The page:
The United States Space Force confirmed that two Russian “inspector” satellites have stalked a U.S. spy satellite in the low-Earth orbit (LEO), in the past weeks. The American satellite, known as “USA 245”, is one of the highly-secretive and advanced KH-11 Block IV geospatial intelligence spacecraft. Built by Lockheed Martin as part of the U.S. “Keyhole” program, the KH-11 uses a 2.4 diameter prime mirror, which enables ultrahigh-resolution of 15 cm (objects that are minimum this size can be seen on satellite photos). The KH-11 satellites are operated by National Reconnaissance Office.
A KH-11 satellite was likely the GEOINT platform that photographed Iran’s failed space launch in August 2019 (photo in the post). President Donald J. Trump later tweeted the photo. In addition to its high-end electro-optical digital imaging, KH-11 satellites can be tasked with certain ELINT missions.
The United States of America was not involved in the catastrophic accident during final launch preparations for the Safir SLV Launch at Semnan Launch Site One in Iran. I wish Iran best wishes and good luck in determining what happened at Site One. pic.twitter.com/z0iDj2L0Y3
— Donald J. Trump (@realDonaldTrump) August 30, 2019
COSMOS 2542 AND 2543
The Russians claim that their sensors, named “Cosmos 2542” and “Cosmos 2543” are in space to conduct maintenance inspections of other Russian satellites. However, Russia has been lying about its space operation ever since it placed the satellites into orbit on November 26, 2019. Initially, Moscow only announced Cosmos 2542 as being launched into space. But after two weeks of orbiting, Cosmos 2542 literally “birthed” a second, smaller satellite (Cosmos 2543). The two satellites then approached USA 245 instead of drifting away as Cosmos 2542 usually did.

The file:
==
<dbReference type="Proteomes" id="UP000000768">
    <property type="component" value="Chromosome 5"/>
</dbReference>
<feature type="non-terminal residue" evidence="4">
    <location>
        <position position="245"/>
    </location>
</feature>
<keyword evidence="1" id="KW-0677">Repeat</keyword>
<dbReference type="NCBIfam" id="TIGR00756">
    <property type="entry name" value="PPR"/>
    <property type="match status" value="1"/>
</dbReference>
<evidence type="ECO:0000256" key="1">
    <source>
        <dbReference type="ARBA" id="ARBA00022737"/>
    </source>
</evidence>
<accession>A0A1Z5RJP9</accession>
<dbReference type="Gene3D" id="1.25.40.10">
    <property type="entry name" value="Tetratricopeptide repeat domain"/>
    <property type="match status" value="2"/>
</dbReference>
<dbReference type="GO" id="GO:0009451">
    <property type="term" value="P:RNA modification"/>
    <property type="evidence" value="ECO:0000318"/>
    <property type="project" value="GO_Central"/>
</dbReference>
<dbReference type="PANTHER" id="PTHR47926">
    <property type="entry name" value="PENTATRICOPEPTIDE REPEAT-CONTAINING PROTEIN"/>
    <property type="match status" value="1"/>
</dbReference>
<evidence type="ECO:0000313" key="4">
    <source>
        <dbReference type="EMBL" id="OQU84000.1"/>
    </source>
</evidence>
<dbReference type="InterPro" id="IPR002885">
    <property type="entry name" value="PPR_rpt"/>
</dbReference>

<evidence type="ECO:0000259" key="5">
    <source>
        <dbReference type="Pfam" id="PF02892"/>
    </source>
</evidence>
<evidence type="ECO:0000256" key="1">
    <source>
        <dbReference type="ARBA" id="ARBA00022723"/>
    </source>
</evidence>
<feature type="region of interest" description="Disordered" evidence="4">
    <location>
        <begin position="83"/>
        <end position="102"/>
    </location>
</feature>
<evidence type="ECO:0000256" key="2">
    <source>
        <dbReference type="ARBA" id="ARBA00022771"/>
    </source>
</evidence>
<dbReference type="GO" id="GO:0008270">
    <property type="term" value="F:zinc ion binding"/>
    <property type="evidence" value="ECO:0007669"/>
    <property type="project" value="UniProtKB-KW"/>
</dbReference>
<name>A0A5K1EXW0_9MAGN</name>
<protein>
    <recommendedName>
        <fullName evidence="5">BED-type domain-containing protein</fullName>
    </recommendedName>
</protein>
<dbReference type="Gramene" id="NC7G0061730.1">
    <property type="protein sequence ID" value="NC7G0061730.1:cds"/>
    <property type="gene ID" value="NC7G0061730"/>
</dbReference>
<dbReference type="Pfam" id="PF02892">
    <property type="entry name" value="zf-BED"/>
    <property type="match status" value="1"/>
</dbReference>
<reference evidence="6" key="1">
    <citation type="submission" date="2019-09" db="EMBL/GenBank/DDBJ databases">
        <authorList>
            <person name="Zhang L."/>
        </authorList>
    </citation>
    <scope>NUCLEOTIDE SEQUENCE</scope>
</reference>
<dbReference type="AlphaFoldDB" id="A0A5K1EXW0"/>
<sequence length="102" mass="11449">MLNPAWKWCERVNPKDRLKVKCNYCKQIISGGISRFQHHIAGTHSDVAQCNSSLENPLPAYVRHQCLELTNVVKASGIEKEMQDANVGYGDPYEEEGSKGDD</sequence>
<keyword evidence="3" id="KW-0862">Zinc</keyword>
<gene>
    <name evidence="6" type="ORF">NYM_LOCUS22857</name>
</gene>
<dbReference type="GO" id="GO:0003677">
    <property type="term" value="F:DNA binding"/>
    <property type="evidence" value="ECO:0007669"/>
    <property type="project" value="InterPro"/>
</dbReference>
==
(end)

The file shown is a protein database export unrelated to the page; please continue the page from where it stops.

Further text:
UNUSUAL ORBITAL ACTIVITY
Between January 20 and 23, the Russian spacecraft essentially matched orbits with the American spy satellite. The distance between the Russian and American parties was fluctuating from 150 to 300 km. The Russian satellites traversed a clever orbit that allowed them to inspect the KH-11 from multiple angles while keeping the American satellite in sunlight for most of the time. This put the KH-11 in perfect light and distance for the Russian spacecraft to photograph the American satellite and in particular, its high-tech lenses.
Credits for the discovery and orbital activity analysis goes to geospatial expert @M_R_Thompson who’s close observation of the three spacecraft made it to OSINT circles since January.
Something to potentially watch: Cosmos 2542, a Russian inspection satellite, has recently synchronized its orbit with USA 245, an NRO KH11.
A thread: pic.twitter.com/LqvYiIYBMd
— Michael Thompson (@M_R_Thomp) January 30, 2020
DIRECT/ SOFT KILL PRACTICE?
The unusual behavior of the two Russian satellites suggests that they were either attacking, simulating an attack, or collecting intelligence on the American spacecraft. Many agree that the Kremlin would have gained little from photographing the KH-11’s optics. This opens up the possibility that the Russian satellite duo was practicing an attack on USA 245. The simulated attack could have been either direct – donating near the target – or through soft-kill techniques. For example, the Russian satellites could have deployed low-energy lasers or chemical sprayers to blind USA 245’s camera lens and therefore render it useless. High-frequency microwaves or radiofrequency jammers could have also been used to disrupt the KH-11’s function.
NEED FOR U.S. SPACE FORCE, BIGGER THAN EVER
Situations like this underline the importance of the newly established and independent U.S. Space Force. As opposed to Russia and China, the U.S. military is heavily dependent on the orbital “high-ground” to command, control and execute operations in case of war. With the threat of Chinese and Russian anti-satellite capabilities growing at a rapid pace, Washington took the U.S. Space Command from the Air Force and transformed it into a separate service. Given the plethora of American intelligence collection, communications, early warning, and missile defense satellites, the U.S will only benefit from having a platform dedicated to safeguarding these assets.